In reflecting on the Kindergarten through 4th grade play, I have realized that the Early Childhood and Lower School music program teaches students so much outside of just songs and musical elements. Almost all of the National Music Standards I strive to include in my lessons were utilized by various grades learning and performing the play or in reflecting on it after the performance.
- Singing, alone and with others, a varied repertoire of music.
- Performing on instruments, along and with others, a varied repertoire of music.
- Reading and notating music.
- Listening to, analyzing, and describing music.
- Evaluating music and musical performances.
- Understanding relationships between music, other arts, and disciplines outside of the arts.
- Understanding music in relation to history and culture.
But many other important skills were learned, practiced, and completed to pull off this production!
Students had to work together as a team with students from different grades. The 4th graders were involved in many of the scenes with other grades, working together to bring the scene to life and perform their lines at the correct time. The 4th graders even helped the younger students move their set pieces and props so they could have a successful performance. The Dragon Dance was a great example of teamwork — moving as one without tripping, pushing, or pulling — and they accomplished the dance beautifully!
They also gained confidence in speaking and singing in front of an audience. For most of the Kindergarteners, this was their first play with spoken lines. I was so proud of all of the students, but especially the Kindergarteners for saying their lines with confidence and energy during the performance. To actually see a boost in confidence from the very first rehearsal to the final performance was so heartwarming. Having a combined play also quadrupled the audience size – which made it even more impressive that the students did so well, while keeping their nerves at bay.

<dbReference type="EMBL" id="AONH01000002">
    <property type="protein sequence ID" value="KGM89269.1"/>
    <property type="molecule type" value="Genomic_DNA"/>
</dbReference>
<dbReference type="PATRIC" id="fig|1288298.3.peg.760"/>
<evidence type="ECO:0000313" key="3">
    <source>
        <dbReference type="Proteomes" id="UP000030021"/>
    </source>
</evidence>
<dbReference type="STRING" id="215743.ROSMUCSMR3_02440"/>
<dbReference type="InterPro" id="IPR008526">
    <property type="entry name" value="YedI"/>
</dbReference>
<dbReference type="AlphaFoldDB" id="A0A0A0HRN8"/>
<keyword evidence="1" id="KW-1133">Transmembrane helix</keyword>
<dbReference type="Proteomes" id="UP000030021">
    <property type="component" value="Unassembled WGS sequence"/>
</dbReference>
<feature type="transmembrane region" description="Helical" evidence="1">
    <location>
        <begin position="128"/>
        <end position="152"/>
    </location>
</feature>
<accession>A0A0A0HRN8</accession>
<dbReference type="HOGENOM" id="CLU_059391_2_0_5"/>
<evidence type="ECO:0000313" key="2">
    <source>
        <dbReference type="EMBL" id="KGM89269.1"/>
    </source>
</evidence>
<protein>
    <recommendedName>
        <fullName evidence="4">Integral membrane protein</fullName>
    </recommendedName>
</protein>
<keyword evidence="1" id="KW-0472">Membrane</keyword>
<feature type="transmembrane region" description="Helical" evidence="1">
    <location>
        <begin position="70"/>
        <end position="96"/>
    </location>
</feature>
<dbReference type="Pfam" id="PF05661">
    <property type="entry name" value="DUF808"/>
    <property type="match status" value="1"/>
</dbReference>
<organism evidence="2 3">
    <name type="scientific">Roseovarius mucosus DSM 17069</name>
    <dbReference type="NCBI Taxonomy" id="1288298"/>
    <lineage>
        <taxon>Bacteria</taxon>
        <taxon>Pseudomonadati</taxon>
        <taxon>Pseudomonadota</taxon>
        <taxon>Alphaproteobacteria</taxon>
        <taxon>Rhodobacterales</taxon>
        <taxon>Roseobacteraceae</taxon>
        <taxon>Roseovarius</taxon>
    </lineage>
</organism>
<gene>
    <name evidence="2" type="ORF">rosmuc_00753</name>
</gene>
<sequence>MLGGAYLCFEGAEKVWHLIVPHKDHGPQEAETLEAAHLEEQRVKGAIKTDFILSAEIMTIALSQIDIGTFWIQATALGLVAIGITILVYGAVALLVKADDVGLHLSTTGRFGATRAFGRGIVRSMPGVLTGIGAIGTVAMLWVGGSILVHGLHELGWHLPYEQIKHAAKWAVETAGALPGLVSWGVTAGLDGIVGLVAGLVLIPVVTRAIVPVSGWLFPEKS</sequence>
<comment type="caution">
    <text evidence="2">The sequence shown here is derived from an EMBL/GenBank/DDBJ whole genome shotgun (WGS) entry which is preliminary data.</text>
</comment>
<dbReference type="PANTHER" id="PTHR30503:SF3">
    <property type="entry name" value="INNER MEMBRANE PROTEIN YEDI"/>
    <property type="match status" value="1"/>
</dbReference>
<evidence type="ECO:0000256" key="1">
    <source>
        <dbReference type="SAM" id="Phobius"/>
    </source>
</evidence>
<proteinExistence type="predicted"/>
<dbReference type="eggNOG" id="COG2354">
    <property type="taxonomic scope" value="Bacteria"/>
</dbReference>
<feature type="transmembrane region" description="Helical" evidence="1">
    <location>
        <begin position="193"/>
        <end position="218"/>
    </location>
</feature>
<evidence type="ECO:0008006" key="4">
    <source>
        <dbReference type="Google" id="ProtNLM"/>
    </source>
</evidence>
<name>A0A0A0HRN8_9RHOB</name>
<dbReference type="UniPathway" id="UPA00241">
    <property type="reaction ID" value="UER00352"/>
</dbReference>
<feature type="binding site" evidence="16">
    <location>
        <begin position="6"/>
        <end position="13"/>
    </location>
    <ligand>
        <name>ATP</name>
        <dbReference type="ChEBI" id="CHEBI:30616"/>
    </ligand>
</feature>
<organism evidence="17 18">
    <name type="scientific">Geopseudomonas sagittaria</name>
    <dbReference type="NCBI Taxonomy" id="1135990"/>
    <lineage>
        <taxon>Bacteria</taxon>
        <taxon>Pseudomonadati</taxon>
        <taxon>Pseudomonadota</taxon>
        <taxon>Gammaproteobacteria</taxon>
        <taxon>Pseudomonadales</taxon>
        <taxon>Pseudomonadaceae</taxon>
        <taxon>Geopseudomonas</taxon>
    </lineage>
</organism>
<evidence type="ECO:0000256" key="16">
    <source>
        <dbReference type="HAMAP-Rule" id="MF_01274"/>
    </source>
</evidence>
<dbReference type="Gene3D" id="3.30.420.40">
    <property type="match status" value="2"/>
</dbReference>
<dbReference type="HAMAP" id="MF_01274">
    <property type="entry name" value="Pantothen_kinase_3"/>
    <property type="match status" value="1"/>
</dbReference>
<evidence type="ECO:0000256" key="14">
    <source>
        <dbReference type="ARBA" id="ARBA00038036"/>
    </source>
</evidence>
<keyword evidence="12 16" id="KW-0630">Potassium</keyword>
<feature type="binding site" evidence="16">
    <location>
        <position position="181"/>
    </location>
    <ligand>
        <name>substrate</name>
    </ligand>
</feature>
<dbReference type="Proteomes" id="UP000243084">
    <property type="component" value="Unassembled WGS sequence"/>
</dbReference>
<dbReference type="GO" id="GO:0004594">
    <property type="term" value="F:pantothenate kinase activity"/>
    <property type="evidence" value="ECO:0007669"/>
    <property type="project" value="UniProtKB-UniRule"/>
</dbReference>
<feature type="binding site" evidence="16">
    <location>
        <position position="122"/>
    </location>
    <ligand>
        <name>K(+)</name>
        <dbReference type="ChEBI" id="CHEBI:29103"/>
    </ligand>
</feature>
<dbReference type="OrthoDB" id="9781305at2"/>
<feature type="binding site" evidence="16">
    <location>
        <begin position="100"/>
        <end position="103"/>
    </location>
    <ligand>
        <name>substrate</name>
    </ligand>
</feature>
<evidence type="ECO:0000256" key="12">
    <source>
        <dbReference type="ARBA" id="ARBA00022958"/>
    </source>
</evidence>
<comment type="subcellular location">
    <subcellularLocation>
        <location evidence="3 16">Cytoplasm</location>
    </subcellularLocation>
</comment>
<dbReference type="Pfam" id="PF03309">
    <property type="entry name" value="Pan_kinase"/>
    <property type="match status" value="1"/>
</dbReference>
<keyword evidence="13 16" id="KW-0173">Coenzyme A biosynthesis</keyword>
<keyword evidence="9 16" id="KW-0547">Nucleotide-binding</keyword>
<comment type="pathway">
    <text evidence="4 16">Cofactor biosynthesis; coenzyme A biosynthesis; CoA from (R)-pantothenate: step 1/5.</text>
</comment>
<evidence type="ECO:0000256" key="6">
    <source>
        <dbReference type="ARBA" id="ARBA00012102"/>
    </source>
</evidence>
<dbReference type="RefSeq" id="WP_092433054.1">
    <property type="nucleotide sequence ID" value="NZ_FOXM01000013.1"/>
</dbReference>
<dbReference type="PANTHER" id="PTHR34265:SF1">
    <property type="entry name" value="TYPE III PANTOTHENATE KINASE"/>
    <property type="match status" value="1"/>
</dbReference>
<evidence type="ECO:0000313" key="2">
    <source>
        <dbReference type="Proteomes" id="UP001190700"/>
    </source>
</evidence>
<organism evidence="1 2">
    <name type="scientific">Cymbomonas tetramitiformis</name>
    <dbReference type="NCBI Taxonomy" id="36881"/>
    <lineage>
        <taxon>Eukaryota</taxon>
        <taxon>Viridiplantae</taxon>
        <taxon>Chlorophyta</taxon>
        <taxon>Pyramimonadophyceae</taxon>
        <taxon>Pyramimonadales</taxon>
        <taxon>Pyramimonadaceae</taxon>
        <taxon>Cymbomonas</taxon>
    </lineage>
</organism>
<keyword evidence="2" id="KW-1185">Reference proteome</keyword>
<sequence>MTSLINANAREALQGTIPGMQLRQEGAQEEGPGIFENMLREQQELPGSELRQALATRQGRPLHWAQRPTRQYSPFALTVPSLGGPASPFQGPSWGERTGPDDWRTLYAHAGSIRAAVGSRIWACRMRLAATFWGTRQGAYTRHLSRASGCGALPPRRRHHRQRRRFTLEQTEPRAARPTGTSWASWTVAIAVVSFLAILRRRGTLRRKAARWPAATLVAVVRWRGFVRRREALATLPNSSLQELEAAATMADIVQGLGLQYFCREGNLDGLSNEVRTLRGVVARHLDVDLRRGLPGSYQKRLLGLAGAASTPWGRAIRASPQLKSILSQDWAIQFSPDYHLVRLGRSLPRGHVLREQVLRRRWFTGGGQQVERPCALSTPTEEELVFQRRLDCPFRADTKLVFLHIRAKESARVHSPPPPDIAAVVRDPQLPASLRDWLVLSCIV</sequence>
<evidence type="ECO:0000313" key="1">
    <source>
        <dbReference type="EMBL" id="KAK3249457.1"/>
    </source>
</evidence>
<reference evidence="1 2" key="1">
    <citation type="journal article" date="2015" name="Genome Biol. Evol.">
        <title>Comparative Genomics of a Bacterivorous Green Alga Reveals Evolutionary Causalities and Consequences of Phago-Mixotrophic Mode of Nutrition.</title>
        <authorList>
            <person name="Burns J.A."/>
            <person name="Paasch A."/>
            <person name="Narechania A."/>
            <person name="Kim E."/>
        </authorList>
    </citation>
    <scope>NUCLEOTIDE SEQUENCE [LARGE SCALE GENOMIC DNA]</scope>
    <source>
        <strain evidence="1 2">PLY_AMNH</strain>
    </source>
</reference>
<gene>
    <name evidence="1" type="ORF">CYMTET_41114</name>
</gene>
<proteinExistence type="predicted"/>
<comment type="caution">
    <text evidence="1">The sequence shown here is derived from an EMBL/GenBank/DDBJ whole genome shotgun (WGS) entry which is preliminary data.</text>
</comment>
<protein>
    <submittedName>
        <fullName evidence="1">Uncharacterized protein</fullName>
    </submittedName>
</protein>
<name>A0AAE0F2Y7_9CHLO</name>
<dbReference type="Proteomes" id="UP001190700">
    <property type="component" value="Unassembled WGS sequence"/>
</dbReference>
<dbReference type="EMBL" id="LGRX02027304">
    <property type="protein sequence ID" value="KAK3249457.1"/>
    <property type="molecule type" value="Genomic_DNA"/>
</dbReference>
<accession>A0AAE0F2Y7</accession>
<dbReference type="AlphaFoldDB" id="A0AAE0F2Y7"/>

Another important lesson was learning to make connections between Learning Links information from various grades. As we reflected on the performance in class, it was wonderful to see so many students appreciate another grade’s song or dance, or share a fact they thought was interesting from another continent. It was wonderful that in the Carlisle Theatre, we had the balcony area for the students to be able to watch the other scenes of the play; they really were learning up there!
And while they were awaiting their own performance in the balcony, students had the opportunity to see how the play and their behavior affected the other students and the audience. They had to really look at their own behavior and focus on the task at hand, whether it was waiting quietly backstage during another scene, or singing and dancing at the perfect time to bring their performance to life. I was so proud of the students throughout the day as well, for their representation of the Academy. The director of the theatre mentioned to me that she would have us back any time because our students were so courteous. She told me that she never had an elementary group in her theatre that used “please” and “thank you” so much, and were so well behaved.
Producing a combined Kindergarten through 4th grade play was quite the task, and putting the parking issues and technical difficulties (which actually turned into shining memorable moments of the play) to the side, the students really gained so many things from this particular performance. I am so thankful to work in a school where the teachers work so well together, administration supports grand ideas of change, and the parents trust teachers with instilling knowledge and building character in our students. The Lower School halls are so alive with the sound of music, and it is heartwarming to have students so excited about performing. I love seeing my students shining on the stage, having all that they have learned at their fingertips! Thank you for supporting the music program in our school — it means the world to me and our students.